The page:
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For example: Three plows working at identical constant rates can clear 123 ft of snow per minute. Note the absolute rate does not change, since we are multiplying top and bottom by 40, so the value is constant.41*40 feet / 40 plow-minutes = 1640 feet / 40 plow-minutes. Learn to Answer GMAT Reading Comprehension Title question 9.At this rate, how much snow could 8 plows remove in 5 minutes? Grockit, an online test prep game, is the smartest way to study for your test.
To find this, we find the reciprocal of 13/42.42/13 hours/truck = 3 3/13 hours/truck. Objects moving at given speeds on the GMAT usually travel toward or away from each other. To catch up the 180 miles, it will take Train B 6 hours.
Remember the question is asking for the number of hours to fill 1 truck, NOT the number of trucks completed in 1 hour. In the three hours from 6pm to 9pm, A gets to mile marker 180.
Students can practice in adaptive solo games, play social learning games with peers, and work with experts that match their specific needs.1.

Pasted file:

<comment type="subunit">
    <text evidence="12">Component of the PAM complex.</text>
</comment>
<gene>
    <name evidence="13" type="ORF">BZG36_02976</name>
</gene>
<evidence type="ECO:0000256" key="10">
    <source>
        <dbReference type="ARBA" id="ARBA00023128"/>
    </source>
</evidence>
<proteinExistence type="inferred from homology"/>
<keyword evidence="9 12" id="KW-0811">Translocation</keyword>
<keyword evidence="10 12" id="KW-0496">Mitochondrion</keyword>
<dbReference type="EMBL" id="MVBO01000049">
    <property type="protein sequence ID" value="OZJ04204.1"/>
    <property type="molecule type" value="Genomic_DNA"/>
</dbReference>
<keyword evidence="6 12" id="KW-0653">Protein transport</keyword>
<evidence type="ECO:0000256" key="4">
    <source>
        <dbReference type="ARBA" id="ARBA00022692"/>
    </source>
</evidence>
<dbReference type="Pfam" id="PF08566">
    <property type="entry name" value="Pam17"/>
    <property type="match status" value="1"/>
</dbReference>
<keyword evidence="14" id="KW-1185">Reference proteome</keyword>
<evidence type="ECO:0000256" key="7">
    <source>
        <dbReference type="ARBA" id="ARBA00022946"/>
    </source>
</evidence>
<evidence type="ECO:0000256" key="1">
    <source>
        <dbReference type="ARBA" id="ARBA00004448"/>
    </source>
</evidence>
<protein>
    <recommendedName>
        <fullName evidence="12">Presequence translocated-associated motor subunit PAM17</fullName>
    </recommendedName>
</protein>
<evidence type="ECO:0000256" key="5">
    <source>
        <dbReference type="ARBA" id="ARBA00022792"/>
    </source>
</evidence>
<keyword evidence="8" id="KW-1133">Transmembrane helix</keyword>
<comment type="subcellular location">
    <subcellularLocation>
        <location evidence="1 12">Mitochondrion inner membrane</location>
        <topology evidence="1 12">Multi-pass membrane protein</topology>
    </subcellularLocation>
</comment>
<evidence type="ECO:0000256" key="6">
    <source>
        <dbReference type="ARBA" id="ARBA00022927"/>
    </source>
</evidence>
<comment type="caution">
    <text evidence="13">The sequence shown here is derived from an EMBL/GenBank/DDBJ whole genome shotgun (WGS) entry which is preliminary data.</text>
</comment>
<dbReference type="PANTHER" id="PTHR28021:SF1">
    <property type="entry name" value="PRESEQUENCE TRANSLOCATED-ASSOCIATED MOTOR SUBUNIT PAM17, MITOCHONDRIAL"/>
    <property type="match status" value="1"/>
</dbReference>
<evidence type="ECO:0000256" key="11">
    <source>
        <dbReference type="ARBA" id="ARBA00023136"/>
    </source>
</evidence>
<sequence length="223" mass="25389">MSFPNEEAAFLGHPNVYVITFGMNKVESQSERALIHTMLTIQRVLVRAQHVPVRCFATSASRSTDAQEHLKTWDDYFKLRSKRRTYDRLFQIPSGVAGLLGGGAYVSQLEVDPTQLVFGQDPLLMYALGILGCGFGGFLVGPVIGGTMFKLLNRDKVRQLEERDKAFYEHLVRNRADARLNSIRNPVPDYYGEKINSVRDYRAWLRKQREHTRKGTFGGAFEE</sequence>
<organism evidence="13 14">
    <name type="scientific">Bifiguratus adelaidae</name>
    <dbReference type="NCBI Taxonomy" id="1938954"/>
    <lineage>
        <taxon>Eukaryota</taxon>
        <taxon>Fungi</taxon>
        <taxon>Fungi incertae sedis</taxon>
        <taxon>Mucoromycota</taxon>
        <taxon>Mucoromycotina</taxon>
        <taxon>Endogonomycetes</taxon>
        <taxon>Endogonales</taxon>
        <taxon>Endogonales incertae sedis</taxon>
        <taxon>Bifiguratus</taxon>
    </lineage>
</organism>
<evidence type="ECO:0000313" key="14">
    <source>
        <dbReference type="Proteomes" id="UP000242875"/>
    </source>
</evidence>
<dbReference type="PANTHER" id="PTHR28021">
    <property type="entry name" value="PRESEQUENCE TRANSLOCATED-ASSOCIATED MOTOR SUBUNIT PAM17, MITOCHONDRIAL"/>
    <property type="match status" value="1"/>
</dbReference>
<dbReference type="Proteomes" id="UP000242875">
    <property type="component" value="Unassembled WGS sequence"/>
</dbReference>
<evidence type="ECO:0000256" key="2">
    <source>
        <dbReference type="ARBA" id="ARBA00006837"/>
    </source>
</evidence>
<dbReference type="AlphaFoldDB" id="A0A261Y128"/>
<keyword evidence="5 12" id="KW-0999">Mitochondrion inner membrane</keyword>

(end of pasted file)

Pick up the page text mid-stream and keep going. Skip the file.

Complete GMAT RC Questions in less than 1 minute and 50 seconds2.
A.3.a Make tables of equivalent ratios relating quantities with whole-number measurements, find missing values in the tables, and plot the pairs of values on the coordinate plane.
For example, if it took 7 hours to mow 4 lawns, then at that rate, how many lawns could be mowed in 35 hours?
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Note that when working together, the total time to complete the same task will be less than BOTH of the individual rates, but not necessarily in proportion. A second worker can load the same truck in 7 hours. Keep in mind that the number of workers (at the same efficiency) is inversely proportional to the amount of time it takes one to complete a given task. Feet and minutes are already compared, so all we have to is add “plows” to the expression.
Nor, are you averaging or adding the given times taken. If both workers load one truck simultaneously while maintaining their constant rates, approximately how long, in hours, will it take them to fill 1 truck? It may help consider the unit man-hours as the multiplication between workers and time, which is then compared to the work completed. If we divide 123 ft/min by 3 plows, we get:123 ft/minute/3 plows = 41 ft/plow-minute At this rate, if we want to increase minutes to 5 and plows to 8, we can simply insert these into the existing rate.